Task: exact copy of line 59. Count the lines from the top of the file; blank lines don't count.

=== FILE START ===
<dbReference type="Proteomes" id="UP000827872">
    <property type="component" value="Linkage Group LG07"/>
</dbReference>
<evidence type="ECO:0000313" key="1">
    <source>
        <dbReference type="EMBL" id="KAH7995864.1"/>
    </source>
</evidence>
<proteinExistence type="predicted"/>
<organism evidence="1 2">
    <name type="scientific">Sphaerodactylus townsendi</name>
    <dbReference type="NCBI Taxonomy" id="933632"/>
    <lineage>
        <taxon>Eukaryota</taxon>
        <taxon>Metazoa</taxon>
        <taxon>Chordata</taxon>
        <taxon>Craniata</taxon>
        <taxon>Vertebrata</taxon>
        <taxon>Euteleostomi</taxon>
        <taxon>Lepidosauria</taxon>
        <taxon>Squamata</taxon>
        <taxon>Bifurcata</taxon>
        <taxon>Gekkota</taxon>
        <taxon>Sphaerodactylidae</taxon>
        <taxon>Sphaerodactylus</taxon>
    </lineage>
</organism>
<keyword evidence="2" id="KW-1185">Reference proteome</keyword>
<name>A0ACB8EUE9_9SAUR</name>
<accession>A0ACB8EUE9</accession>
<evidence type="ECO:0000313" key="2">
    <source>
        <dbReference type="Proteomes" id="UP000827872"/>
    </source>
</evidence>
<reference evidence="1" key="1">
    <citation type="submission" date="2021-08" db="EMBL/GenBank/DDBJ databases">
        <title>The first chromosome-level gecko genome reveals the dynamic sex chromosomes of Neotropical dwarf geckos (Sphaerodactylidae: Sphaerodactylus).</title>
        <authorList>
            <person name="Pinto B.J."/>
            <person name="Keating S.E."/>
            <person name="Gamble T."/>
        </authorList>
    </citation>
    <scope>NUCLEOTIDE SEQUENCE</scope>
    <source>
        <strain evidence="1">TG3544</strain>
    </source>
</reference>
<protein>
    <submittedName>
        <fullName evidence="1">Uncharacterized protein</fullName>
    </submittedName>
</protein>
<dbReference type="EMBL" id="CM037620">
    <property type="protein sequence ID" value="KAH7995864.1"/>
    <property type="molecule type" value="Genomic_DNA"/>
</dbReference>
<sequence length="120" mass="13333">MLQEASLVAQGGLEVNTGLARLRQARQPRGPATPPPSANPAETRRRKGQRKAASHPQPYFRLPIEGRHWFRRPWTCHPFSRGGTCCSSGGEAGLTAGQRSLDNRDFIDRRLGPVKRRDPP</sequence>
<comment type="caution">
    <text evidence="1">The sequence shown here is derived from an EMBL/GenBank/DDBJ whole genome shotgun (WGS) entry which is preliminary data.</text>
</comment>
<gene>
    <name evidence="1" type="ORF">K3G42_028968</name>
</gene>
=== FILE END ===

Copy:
<sequence length="120" mass="13333">MLQEASLVAQGGLEVNTGLARLRQARQPRGPATPPPSANPAETRRRKGQRKAASHPQPYFRLPIEGRHWFRRPWTCHPFSRGGTCCSSGGEAGLTAGQRSLDNRDFIDRRLGPVKRRDPP</sequence>